TALLAHASSEE -- Teachers’ results under a Florida Department of Education formula meant to measure student learning must be released to the public, the 1st District Court of Appeal ruled Tuesday.
A unanimous three-judge panel sided with The Florida Times-Union -- which had sought the release of the results from the “value added” model -- and overturned a Leon County Circuit Court ruling sealing the records.
The appeals court rejected arguments by the state and a teachers union that the documents should be exempt under a part of state law that shields teacher evaluations from public view until the end of the following school year.
Circuit Judge John Cooper had ruled that, because teacher evaluations are often closely tied to the findings of the state model, releasing the records would essentially open up evaluations to the public. Cooper ruled that each year’s results should not be available to the public for three years.
The evaluations are based on three years of data. Under Cooper’s ruling, the results each year would have been delayed for three years, until they were no longer in use. So the 2009-10 results, for example, wouldn’t have been available until after the 2012-13 school year, instead of being available after 2010-11.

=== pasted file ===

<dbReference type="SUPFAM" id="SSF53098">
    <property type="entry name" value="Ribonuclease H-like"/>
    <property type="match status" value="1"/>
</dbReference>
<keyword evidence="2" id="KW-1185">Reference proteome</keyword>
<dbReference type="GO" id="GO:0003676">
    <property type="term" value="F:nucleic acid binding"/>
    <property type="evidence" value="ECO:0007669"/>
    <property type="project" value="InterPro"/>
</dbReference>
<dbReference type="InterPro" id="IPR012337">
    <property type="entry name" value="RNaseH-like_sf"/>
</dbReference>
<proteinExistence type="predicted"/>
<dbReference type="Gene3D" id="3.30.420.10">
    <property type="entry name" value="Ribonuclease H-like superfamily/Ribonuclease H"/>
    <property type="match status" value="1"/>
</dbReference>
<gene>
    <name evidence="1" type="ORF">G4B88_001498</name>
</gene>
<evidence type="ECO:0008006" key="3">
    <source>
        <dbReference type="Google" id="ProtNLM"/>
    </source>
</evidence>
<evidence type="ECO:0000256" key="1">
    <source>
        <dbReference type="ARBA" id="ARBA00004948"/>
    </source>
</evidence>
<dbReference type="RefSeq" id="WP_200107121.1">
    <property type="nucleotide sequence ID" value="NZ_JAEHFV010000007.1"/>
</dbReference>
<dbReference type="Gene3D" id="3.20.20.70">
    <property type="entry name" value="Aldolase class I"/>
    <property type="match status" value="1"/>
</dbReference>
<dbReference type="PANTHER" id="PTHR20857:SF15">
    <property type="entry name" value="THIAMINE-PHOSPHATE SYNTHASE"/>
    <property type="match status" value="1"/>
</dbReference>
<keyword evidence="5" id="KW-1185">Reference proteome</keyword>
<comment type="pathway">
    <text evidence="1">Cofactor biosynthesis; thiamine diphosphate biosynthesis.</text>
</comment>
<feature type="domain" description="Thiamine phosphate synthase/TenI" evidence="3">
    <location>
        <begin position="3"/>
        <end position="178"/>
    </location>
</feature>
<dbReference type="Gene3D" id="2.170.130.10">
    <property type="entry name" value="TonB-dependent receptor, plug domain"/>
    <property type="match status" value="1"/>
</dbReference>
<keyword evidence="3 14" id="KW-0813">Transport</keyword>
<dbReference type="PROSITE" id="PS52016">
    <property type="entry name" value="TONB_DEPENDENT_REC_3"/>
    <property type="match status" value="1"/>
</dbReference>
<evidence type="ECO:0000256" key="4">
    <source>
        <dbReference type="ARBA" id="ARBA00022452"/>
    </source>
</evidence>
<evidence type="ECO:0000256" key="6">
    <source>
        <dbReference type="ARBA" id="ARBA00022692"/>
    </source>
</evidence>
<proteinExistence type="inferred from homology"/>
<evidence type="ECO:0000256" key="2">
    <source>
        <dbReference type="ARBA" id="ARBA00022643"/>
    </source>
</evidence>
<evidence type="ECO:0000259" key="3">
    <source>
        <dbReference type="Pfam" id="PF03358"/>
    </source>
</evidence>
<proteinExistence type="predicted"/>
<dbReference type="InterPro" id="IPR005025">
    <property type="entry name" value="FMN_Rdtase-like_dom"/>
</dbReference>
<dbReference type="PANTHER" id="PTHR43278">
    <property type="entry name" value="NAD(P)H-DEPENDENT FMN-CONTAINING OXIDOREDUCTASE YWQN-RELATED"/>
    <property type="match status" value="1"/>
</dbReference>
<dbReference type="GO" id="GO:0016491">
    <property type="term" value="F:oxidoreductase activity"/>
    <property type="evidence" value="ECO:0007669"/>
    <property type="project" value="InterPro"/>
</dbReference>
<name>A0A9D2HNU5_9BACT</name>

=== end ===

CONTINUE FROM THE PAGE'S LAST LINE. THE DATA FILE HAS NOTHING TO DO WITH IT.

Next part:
The three-year totals would have been available the year after they were used.
But the appeals court said Cooper’s ruling improperly expanded the personnel exemption.
“Had the Legislature wanted any matter material to a teacher’s evaluation to be exempt from disclosure, the Legislature would have exempted personnel files as a whole,” Judge William Van Nortwick wrote for the court. “To the contrary, personnel files of public school teachers are generally subject to disclosure.”
The dispute is in some ways an outgrowth of the fierce battle over a performance-pay law that passed the Legislature in 2011. Teachers unions bitterly opposed the bill, which led to the Department of Education formula to measure student learning.
But the Florida Education Association, the largest union, joined the Department of Education in fighting the Times-Union’s request for the records. In a statement following the decision, FEA President Andy Ford urged the public to be careful when considering the results when they were released.
Ford said the model is “deeply flawed,” and that many teachers are no longer evaluated based on test scores because of more recent legislation.
“The evaluation data on teachers that is about to be made public is meaningless, which is why we joined in to enforce the public records exemption and prevent it from being published,” Ford said. “The numbers to be released are subject to misinterpretation. They have not been put in their proper context.”
A spokesman for the Florida Department of Education said Tuesday afternoon that the agency was still studying the decision.